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Herriman Journal

Taylor brings personal touch to UFCU Amphitheatre show

Jun 02, 2024 09:19AM ● By Tom Haraldsen
If you’ve ever wondered how it would feel to have a singing superstar put on a concert
that felt like it was “just for you,” those of us seeing James Taylor and his All Star Band at the
Utah First Credit Union Amphitheatre Friday can tell you–it felt warm and entertaining.

Taylor returned to the West Valley stage with a show divided into two sets–one for deep
listening and the other for his greatest hits. Throughout the 21-song performance, he engaged
with the 20,000-plus audience, telling tales about his career, origins for some of his songs and
even cracking self-deprecating jokes about his age (he’s now 76).

This show had no front acts and didn’t need any. Once his 2:20 concert began with a
video montage of clips showing Taylor’s 50-plus year career and his various looks–from long
hair to now–he had the crowd in his back pocket. He invited us to follow along, and that we did.

He opened with “Something in the Way She Moves” and followed with a cover of the
Buddy Holly hit “Every Day.” The audience joined in singing “Never Die Young” and “October
Road,” and Taylor skillfully and sincerely introduced each member of his band.

Those members included Salt Lake City native Walter Fowler on the trumpet, and
Taylor’s 22-year-old son Henry with vocals. His amazing bandmates were Kate Markowitz,
Dorian Holley, Andrea Zorn, Jimmy Johnson, Steve Gadd, Dean Parks and Kevin Hays, all
putting on a Master Class of music and vocals.

Before he ended his first set “Where we’re going to take a break, just walk over there and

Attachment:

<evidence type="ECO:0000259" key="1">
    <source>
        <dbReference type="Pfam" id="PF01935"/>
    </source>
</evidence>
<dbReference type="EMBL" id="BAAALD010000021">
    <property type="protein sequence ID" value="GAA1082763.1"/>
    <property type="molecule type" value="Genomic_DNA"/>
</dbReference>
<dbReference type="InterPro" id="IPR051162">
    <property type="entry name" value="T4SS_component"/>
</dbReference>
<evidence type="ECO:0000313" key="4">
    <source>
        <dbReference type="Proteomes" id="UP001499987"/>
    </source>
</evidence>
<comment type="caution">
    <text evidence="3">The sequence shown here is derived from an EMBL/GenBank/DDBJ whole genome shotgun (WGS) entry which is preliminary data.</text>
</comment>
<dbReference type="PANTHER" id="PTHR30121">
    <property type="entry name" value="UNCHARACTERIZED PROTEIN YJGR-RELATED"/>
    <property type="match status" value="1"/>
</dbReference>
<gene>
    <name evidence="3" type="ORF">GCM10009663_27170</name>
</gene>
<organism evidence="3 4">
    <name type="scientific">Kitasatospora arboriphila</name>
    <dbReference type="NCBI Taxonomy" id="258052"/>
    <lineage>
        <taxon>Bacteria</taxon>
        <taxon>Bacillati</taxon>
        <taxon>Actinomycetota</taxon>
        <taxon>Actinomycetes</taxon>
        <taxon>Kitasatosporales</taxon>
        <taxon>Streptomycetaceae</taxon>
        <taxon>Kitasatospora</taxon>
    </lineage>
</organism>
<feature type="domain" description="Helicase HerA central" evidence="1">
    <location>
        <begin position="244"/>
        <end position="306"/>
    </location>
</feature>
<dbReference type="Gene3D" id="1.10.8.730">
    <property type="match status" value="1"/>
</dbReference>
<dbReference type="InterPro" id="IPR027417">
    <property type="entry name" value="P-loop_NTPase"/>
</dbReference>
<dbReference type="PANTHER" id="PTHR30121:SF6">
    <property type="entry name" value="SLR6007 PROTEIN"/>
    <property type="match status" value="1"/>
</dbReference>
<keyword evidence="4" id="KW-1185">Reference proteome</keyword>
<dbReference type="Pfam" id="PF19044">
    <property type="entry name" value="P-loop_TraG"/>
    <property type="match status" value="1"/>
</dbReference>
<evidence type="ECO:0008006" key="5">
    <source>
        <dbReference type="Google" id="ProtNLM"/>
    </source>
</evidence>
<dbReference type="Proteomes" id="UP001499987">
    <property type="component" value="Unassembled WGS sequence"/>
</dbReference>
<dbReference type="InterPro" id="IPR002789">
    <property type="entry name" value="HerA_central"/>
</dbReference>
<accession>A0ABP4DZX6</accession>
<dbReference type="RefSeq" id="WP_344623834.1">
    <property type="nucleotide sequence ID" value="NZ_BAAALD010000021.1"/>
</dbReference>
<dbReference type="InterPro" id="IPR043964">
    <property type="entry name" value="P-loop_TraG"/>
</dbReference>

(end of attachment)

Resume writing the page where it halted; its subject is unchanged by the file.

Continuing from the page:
stand off stage and wait for 20 minutes, and then come back” he quipped, Taylor added
favorites “Country Road,” “Sweet Baby James” and “Don’t Let Me Be Lonely Tonight.”

The second set was themed as Greatest Hits, opening with “Carolina in My Mind” and
then a segue into “Mexico.” He fired the audience up with a powerful rendition of “Steamroller,”
then followed with one of his first hits, “Fire and Rain.” Taylor then paid homage to one of his
best friends, singer/songwriter Carole King, first with a cover of her song “Up On The Roof” that
she originally wrote for The Drifters, and then the ever popular “You’ve Got a Friend,” which
Taylor said King had written in one night while they were getting ready to perform at the famed
Troubadour Club in West Hollywood. He had a story about that song, along with most of the
others he performed.

The set ended with “Shower the People” and “How Sweet It Is (To Be Loved by You).” A
three-song encore following a well-deserved standing ovation included “Shed a Little Light,”
“Your Smiling Face” and an acapella version of “That Lonesome Road,” with all band members
standing arm in arm on the stage.

From the beginning, Taylor was personable, highly complimentary of the state and
venue, and engaging. He signed numerous shirts, hats and programs before the second act
began, kneeling over the lip of the stage to greet audience members. He seemed to be having a
great time with “some old, longtime friends.” Coupled with great lighting and technical theatrics,
as is usual for performances at the Amphitheatre, James Taylor delivered memories for all of us
to enjoy for years to come.
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